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Using constant error and variable error

This is an excerpt from Motor Control and Learning 6th Edition eBook With Web Resource by Richard A. Schmidt,Tim Lee,Carolee Winstein,Gabriele Wulf & Howard N. Zelaznik.

An additional aspect of error scores is important from the point of view not only of research but also of practical application. Compare two riflemen: Rifleman A has a large VE and small CE, whereas rifleman B has a small VE and large CE. This situation was described years ago by Chapanis (1951) and is illustrated in figure 2.4 (see "The Relative Importance of Constant and Variable Errors"). Which riflemanman, A or B, appears to be the more skilled?


The study of motor learning will show that the measure of error that is most sensitive to the effects of practice is consistency (VE); bias (CE) often changes quickly in the first several trials and remains near zero thereafter, even after years of practice. There are some situations, however, in which CE is preferred to VE; but these are specialized applications. Thus, these two measures of error, CE and VE, seem to represent two distinct aspects of performance - bias and variability, respectively. But sometimes it is more desirable to have a single measure of "overall error" that combines both of these performance indicators rather than using separate measures of accuracy and inconsistency.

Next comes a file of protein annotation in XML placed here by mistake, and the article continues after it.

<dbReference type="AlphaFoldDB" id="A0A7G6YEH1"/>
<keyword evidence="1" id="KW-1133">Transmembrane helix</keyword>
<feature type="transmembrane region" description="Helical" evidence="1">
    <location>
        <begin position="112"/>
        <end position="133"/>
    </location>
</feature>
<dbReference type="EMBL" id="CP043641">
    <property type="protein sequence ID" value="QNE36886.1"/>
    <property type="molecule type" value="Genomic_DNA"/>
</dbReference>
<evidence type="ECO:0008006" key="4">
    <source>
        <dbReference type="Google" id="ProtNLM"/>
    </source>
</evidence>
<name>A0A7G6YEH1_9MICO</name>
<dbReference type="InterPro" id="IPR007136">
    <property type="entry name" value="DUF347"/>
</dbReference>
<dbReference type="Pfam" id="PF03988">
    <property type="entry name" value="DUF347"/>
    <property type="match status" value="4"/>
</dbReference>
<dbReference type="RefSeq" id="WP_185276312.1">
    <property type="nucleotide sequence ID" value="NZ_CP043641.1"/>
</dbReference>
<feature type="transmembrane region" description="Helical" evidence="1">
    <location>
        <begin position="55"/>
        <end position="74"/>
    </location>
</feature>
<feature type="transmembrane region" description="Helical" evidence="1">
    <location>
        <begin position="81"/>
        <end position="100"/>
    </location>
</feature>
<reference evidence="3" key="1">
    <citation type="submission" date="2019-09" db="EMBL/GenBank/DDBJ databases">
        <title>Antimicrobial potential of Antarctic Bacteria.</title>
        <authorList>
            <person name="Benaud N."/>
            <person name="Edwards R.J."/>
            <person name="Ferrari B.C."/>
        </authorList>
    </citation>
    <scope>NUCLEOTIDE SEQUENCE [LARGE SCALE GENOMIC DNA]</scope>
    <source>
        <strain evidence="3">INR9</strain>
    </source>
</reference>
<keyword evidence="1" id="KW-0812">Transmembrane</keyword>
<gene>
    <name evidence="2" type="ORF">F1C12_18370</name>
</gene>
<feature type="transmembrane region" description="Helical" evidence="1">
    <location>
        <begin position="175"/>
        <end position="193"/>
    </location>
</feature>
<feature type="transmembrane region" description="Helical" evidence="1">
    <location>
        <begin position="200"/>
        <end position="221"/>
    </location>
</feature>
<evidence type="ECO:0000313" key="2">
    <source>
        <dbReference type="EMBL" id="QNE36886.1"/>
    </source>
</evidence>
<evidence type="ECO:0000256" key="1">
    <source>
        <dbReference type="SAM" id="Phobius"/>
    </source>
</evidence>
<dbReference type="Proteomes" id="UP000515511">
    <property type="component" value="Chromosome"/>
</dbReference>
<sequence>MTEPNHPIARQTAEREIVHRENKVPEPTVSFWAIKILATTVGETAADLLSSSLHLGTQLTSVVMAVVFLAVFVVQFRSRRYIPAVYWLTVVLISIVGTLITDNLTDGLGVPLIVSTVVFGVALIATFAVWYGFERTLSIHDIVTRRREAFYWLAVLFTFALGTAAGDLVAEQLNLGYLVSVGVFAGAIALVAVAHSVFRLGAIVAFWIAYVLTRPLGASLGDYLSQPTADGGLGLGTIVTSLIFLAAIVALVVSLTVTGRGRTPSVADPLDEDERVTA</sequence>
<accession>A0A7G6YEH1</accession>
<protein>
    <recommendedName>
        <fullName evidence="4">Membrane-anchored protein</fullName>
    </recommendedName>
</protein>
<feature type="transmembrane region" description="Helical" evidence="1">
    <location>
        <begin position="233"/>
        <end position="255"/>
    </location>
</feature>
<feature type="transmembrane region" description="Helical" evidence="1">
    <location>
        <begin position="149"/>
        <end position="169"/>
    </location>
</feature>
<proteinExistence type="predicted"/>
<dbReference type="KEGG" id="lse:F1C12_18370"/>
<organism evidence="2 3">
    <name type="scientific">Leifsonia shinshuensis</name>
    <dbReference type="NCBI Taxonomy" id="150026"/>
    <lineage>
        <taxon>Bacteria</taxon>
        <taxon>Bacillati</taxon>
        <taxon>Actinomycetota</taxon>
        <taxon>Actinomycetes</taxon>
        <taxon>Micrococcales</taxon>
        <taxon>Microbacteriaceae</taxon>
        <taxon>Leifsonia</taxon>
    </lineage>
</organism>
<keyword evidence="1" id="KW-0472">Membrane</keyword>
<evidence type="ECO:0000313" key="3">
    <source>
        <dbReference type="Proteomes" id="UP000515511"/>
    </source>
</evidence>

The Relative Importance of Constant and Variable Errors


Research Capsule


Alphonse Chapanis was one of the pioneers in the emergence of human factors research. His analysis of errors in movement is as important today as it was over a half century ago.

"Having defined constant and variable errors, we might ask: Which is the more important? Let us return for a moment to the target patterns shot by the two riflemen [figure 2.4]. At first glance, you might say that B is a very inaccurate shooter. And yet any rifleman will tell you that this is not the case at all. B is a much better shooter than A. The reason is this: The large constant error in the trial shots fired by B can be compensated for very easily by simple adjustments in his sights. With suitable corrections in elevation and windage, rifleman B will turn in a perfect score. In rifle shooting, then, constant errors are not the important ones, because they can be very easily adjusted for by changing the position of the sights on the gun. The really important errors are the variable errors. No correction of the sights on A's gun will make all of his shots fall in the center. He is inherently much too variable." (Chapanis, 1951, p. 1187)


Figure 2.4 Distribution of rifle shots. Rifleman A has a small constant error (CE) and large variable error (VE). Rifleman B has a large CE bias, but a small VE.
Figure 2.4 Distribution of rifle shots. Rifleman A has a small constant error (CE) and large variable error (VE). Rifleman B has a large CE bias, but a small VE.

Reprinted, by permission, from A. Chapanis, 1951, "Theory and methods for analyzing errors in man-machine systems," Annals of the New York Academy of Sciences 51: 1181.